Collecting New Time-Use Resources (CNTUR)

Principal Investigator: Jonathan Gershuny


The Centre for Time Use Research has secured ESRC grant ES/L011662/1, which includes funding to collect a 2014-2015 UK national sample Harmonised European Time Use(HETUS) Survey.

Daily events - driving to work, cinema visits, playing with children - are the atoms of social life. The life-course of each individual in any society consists of a sequence of such events, partially reiterated over daily, weekly, seasonal and annual cycles. Specific elements of these sequences accumulate into individual biographical characteristics: a history of continuous job participation increases "human capital" (expected future wage), frequent visits to the theatre or concert call
accumulate as cultural capital and so on. And in turn, these individual characteristics aggregate to form key societal variables such as employment levels, rates of cultural participation, quantities of household production and voluntary care provision.

Time, unlike money, is an appropriate unit of account for leisure and unpaid work as well as paid. So random samples of event sequences represent all the time devoted to all of a society's activities. Time Use Diary Surveys (TUDSs), collecting activity sequences from random samples, therefore, provide a more comprehensive and consistent view of socio-economic circumstances than emerge, either from the money-related phenomena which predominate in conventional economic statistics, or from sociologists use of disjointed questionnaire measures of work-related behaviour and domestic and leisure practices or participation in cultural and sporting events.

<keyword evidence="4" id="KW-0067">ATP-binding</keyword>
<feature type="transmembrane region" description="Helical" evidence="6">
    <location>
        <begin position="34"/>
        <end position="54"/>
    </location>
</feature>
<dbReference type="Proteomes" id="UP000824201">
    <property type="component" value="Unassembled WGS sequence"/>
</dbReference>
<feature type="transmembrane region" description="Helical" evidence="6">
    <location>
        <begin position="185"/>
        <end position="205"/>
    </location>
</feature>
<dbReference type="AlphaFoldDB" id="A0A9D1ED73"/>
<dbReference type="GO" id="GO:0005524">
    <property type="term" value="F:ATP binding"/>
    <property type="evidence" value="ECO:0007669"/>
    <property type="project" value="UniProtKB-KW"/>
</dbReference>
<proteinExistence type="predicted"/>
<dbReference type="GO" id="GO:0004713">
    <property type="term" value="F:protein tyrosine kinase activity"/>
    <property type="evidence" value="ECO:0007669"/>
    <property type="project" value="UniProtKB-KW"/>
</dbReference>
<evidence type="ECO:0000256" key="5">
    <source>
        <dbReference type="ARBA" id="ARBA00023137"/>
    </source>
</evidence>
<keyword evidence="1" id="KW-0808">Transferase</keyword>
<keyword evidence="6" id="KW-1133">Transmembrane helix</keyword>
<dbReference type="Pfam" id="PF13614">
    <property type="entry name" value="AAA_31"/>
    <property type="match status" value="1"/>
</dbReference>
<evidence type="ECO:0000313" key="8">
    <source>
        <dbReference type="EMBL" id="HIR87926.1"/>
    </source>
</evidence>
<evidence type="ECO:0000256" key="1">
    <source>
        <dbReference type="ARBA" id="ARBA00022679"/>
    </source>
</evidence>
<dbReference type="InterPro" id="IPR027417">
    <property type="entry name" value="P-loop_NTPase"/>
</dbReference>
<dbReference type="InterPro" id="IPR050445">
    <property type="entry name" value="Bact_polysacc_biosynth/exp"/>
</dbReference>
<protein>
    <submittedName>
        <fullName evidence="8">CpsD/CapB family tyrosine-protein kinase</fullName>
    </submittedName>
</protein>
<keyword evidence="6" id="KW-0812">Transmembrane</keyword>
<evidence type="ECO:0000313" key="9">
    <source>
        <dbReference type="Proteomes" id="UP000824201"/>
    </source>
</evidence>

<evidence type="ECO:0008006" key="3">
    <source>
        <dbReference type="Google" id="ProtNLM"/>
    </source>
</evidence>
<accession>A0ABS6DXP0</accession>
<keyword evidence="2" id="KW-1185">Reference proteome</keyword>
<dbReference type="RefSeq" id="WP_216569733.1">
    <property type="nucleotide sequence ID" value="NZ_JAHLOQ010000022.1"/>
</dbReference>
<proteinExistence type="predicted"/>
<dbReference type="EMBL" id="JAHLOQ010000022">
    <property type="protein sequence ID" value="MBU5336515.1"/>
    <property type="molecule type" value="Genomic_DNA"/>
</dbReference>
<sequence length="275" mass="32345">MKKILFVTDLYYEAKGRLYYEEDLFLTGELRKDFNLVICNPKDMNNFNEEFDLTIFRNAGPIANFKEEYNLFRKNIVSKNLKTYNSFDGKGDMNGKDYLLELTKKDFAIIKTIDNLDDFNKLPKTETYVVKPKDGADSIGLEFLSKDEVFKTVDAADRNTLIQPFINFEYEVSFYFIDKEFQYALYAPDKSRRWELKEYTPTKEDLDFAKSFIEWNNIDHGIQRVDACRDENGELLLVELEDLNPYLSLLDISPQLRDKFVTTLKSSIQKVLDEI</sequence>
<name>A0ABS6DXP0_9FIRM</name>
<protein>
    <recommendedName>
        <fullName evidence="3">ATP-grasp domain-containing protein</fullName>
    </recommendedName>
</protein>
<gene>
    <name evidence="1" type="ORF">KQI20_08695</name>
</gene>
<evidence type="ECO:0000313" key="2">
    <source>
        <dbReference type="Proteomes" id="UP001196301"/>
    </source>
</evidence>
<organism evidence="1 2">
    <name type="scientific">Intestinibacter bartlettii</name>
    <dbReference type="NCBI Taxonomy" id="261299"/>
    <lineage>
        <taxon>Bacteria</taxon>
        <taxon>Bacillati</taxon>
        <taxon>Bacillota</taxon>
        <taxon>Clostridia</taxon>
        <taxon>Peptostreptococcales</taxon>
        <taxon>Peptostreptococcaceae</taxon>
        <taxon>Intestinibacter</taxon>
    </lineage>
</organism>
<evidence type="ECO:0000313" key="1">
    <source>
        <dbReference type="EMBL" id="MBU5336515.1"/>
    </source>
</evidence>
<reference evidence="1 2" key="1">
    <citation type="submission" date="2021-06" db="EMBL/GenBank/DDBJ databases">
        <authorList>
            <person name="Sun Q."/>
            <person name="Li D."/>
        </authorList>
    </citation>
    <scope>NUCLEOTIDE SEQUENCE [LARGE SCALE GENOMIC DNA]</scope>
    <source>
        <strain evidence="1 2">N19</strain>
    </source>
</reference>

TUDSs have an unusually wide range of current or potential applications:

  • Establishing relationship between conventional National Product and non-monetary output
  • Identifying the impact of labour market exclusion on leisure, voluntary, other unpaid work
  • Identifying short duration trips (underestimated in the National Travel Survey)
  • Measuring (changes in) the domestic division of labour
  • Estimating extent of sociability, co-presence and care activities
  • Estimating personal physical activity levels in relation to medical/public health objectives
  • Registering exposure to environmental risk or strain from people's daily activity
  • Measurement of subjective well being and instantaneous or "objective" utility

The resource collection and enhancement activities in this project will contribute substantially to historical and cross-national comparative research in each of these areas.

The UK has a substantial historical collection of full-scale TUDSs covering the period 1961-2001, but unlike most other developed countries, has no recent time diary survey. The new large UK time diary survey to be undertaken for this project in 2014, not only updates the sequence of UK studies but, conforming to the standard Harmonized European Time Use Survey protocol, enables straightforward and detailed comparisons with more than a dozen other recent European time diary surveys, as well as comparisons with the much larger (20 country, 40 year, 60 survey) Multinational Time Use Study
(MTUS), which is maintained by the Centre for Time Use Research (CTUR) and will also be extended as a result of this project.


For more details, please visit the Centre for Time-Use Research's website.

Funding Provider

Visit the Economic and Social Research Council website

Economic and Social Research Council

Duration of Funding: 5 years

Research Associates

Research Centres

  • Centre for Time Use Research